We caught up last week with William Ulrich, head of TSG Inc., a long-time consultant concerned with IT issues. While integration and legacy modernization were our shared areas of interest, Ulrich clearly wanted to emphasize the wider goal of business transformation possible based on new approaches to business architecture.
Among other posts, Ulrich has served in recent years as co-chair of the OMG Architecture-Driven Modernization Task Force. He also co-chairs OMG's Business Architecture Special Interest Group and is co-founder of the Business Architecture Guild. Ulrich's recent books include ''Business Architecture: The Art and Practice of Business Transformation,'' written with Neal McWhorter.
SearchSOA.com: What were some of your intents in writing ''Business Architecture'':
William Ulrich: The purpose of the book was to give people a high-level overview of the topic including some key concepts – capability mapping, value stream mapping, organization mapping, etc., and to explain their use to the organization. The intent of the book was to make it very accessible to people without technical backgrounds because the business has to own and sponsor these concepts. So we wanted to make sure it was accessible to people that do not have an in depth IT or technical background. So it's an easy read. It explains the importance of business architecture and how to use it. It discusses how to use business architecture for business IT alignment, and is very specifically in terms of how you can drive transformation.
SearchSOA.com: The book features Leonardo da Vinci on the cover. Why is that?
Ulrich: Da Vinci was a polymath, which is what we feel the business architect should be. Not every business architect has to be the master of all trades and skills, but it helps to have a good working knowledge of all the different parts of the organization around you in terms of their roles and what their responsibilities are and so on.
SearchSOA.com: People have discussed business/IT alignment for years, and I wonder are there things that are new here that people should be aware of?
Ulrich: Yes. We have over the last two to three years evolved a fairly mature view of what constitutes a business from a business architecture perspective. Probably since the beginning of computing, IT would try to infer, or pull, views from crevices within the business. That is, either individual business units or groups or teams and so forth within the business. That's worked reasonably well over the years, as things have evolved. But now we’re beginning to realize that we have many, many systems and we have a high degree of redundancy and inconsistency between systems.
And we're not recognizing our customers in all cases. Moreover we're treating our customers in a different way depending on what way they come into the business – what product line they start on and what part of the business they're dealing with.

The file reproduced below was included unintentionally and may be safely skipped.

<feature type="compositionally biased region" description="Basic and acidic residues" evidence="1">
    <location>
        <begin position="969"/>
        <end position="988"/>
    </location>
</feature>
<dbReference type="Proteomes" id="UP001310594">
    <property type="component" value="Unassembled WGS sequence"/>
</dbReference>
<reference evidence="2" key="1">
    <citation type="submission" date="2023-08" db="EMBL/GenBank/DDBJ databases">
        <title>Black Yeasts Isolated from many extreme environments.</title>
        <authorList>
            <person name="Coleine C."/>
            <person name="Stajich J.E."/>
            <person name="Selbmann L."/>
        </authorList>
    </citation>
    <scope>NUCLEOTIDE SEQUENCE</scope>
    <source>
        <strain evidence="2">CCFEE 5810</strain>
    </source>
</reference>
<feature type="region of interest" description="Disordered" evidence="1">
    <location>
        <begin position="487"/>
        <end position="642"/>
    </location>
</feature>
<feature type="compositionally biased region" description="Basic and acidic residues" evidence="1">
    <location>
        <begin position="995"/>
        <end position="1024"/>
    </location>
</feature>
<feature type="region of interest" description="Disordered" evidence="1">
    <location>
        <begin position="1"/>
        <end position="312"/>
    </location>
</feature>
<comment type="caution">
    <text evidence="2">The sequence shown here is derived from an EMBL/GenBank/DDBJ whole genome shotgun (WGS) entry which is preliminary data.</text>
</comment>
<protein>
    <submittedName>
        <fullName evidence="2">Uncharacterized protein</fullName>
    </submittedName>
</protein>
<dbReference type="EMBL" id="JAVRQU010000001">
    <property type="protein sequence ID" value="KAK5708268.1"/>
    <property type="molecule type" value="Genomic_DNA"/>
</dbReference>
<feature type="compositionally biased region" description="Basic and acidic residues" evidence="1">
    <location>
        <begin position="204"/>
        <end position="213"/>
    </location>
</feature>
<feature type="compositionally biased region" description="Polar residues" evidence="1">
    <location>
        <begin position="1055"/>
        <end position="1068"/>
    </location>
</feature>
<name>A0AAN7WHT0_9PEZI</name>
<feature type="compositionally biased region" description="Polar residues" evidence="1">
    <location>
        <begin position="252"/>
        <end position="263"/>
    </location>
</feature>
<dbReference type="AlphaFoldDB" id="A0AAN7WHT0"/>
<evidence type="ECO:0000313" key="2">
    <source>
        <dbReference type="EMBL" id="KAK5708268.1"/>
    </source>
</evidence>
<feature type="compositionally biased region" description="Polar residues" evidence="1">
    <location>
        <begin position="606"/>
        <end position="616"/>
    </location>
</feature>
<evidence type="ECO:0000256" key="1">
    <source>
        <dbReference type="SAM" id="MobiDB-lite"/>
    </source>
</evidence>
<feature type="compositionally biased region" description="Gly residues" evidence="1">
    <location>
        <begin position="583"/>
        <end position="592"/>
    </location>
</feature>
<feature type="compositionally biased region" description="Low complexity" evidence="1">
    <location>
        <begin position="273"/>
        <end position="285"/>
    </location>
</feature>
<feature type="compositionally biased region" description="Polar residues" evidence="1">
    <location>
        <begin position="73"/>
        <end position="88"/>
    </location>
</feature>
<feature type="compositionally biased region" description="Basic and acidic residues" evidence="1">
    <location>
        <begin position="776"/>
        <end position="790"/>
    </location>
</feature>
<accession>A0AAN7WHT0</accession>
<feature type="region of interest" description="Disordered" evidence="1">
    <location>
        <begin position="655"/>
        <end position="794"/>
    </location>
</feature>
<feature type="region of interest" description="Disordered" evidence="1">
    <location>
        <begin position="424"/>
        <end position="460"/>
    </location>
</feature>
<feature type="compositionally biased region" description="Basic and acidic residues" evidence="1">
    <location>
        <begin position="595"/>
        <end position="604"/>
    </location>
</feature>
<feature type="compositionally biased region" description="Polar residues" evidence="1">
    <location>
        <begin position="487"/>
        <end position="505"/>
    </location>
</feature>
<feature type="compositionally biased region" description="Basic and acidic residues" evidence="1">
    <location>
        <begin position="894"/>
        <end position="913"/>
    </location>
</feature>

We're realizing that we need a more common view. The old way of doing this, where IT would extract it one tooth at a time from the business group, while the business side is saying we don't have the time for this, [leads to ] collecting many conflicting views from many different sources - then IT is left to sort that out. That's just not working anymore. And if you want a crystal clear example, go to any team that's putting together an enterprise data warehouse and ask them how well they're doing at aligning all the information that's being filtered to them from all these siloed, redundant operational environments that are out there. They will tell you that they wrestle every day with figuring out if this widget is really a widget. They ask, 'Do these numbers align?' - it doesn't quite make sense. 'How many spreadsheets do we need to massage it into [the right form]?' It's rampant.
They are trying to shift to a customer-centric view of the business. That is, externally focused, not internally focused. Not regionally, but internationally focused. When you try to do that without a common language across business units, you're going to land on your face every time.
As much as IT can say "we have the tools and techniques to draw that out," they won't be successful if they're trying to draw it out from several pockets, so what they really need is a clear concise vocabulary and that's what the business architecture provides – both consistent and complementary views of the business.
So you've got what the business does in business capabilities, you’ve got how stake holder value is achieved in value streams and other types of value maps, you've got information views and definitions for common vocabulary, and you have an organizational map that sort of sits on top of all that.
When you have a consistent view of the business and a consistent vocabulary, that's when you can start working wonders. The data architects are the first to receive the value from that, but the solution architects can start to really dig in and see now that they have a business view of what's going – then they don't have to try to abstract a bunch of complicated pictures and diagrams that don't really connect.
This was first published in November 2011